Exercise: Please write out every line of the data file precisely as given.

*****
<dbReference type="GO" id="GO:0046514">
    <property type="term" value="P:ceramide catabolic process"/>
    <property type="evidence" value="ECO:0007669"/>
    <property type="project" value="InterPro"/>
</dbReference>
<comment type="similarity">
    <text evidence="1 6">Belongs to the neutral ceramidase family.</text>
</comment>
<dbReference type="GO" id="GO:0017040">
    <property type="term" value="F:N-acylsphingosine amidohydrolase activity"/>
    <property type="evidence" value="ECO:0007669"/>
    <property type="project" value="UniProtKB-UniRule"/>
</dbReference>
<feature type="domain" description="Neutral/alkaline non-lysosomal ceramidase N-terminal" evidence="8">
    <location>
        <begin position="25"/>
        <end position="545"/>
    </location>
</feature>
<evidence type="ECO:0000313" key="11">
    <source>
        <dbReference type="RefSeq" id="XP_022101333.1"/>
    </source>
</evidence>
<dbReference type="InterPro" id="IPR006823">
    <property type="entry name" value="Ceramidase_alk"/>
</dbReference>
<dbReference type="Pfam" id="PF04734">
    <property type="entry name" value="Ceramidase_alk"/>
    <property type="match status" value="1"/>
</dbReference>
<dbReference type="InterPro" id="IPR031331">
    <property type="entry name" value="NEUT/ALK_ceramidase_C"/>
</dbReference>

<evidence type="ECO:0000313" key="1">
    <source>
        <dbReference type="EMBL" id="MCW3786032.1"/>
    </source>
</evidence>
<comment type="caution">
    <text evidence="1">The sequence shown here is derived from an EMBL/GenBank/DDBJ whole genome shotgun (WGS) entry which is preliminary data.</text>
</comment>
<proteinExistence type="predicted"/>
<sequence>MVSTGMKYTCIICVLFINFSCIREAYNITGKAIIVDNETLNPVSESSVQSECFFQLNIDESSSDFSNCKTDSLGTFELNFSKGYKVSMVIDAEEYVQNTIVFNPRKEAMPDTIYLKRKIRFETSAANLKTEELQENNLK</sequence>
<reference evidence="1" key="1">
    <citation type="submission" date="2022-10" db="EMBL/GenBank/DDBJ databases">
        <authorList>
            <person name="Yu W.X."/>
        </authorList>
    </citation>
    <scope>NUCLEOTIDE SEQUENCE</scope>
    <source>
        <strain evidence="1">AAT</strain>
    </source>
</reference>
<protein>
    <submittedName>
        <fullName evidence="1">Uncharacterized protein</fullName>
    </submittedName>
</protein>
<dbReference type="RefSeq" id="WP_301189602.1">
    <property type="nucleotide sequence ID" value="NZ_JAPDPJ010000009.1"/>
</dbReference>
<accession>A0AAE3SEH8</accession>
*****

<dbReference type="GO" id="GO:0046514">
    <property type="term" value="P:ceramide catabolic process"/>
    <property type="evidence" value="ECO:0007669"/>
    <property type="project" value="InterPro"/>
</dbReference>
<comment type="similarity">
    <text evidence="1 6">Belongs to the neutral ceramidase family.</text>
</comment>
<dbReference type="GO" id="GO:0017040">
    <property type="term" value="F:N-acylsphingosine amidohydrolase activity"/>
    <property type="evidence" value="ECO:0007669"/>
    <property type="project" value="UniProtKB-UniRule"/>
</dbReference>
<feature type="domain" description="Neutral/alkaline non-lysosomal ceramidase N-terminal" evidence="8">
    <location>
        <begin position="25"/>
        <end position="545"/>
    </location>
</feature>
<evidence type="ECO:0000313" key="11">
    <source>
        <dbReference type="RefSeq" id="XP_022101333.1"/>
    </source>
</evidence>
<dbReference type="InterPro" id="IPR006823">
    <property type="entry name" value="Ceramidase_alk"/>
</dbReference>
<dbReference type="Pfam" id="PF04734">
    <property type="entry name" value="Ceramidase_alk"/>
    <property type="match status" value="1"/>
</dbReference>
<dbReference type="InterPro" id="IPR031331">
    <property type="entry name" value="NEUT/ALK_ceramidase_C"/>
</dbReference>

<evidence type="ECO:0000313" key="1">
    <source>
        <dbReference type="EMBL" id="MCW3786032.1"/>
    </source>
</evidence>
<comment type="caution">
    <text evidence="1">The sequence shown here is derived from an EMBL/GenBank/DDBJ whole genome shotgun (WGS) entry which is preliminary data.</text>
</comment>
<proteinExistence type="predicted"/>
<sequence>MVSTGMKYTCIICVLFINFSCIREAYNITGKAIIVDNETLNPVSESSVQSECFFQLNIDESSSDFSNCKTDSLGTFELNFSKGYKVSMVIDAEEYVQNTIVFNPRKEAMPDTIYLKRKIRFETSAANLKTEELQENNLK</sequence>
<reference evidence="1" key="1">
    <citation type="submission" date="2022-10" db="EMBL/GenBank/DDBJ databases">
        <authorList>
            <person name="Yu W.X."/>
        </authorList>
    </citation>
    <scope>NUCLEOTIDE SEQUENCE</scope>
    <source>
        <strain evidence="1">AAT</strain>
    </source>
</reference>
<protein>
    <submittedName>
        <fullName evidence="1">Uncharacterized protein</fullName>
    </submittedName>
</protein>
<dbReference type="RefSeq" id="WP_301189602.1">
    <property type="nucleotide sequence ID" value="NZ_JAPDPJ010000009.1"/>
</dbReference>
<accession>A0AAE3SEH8</accession>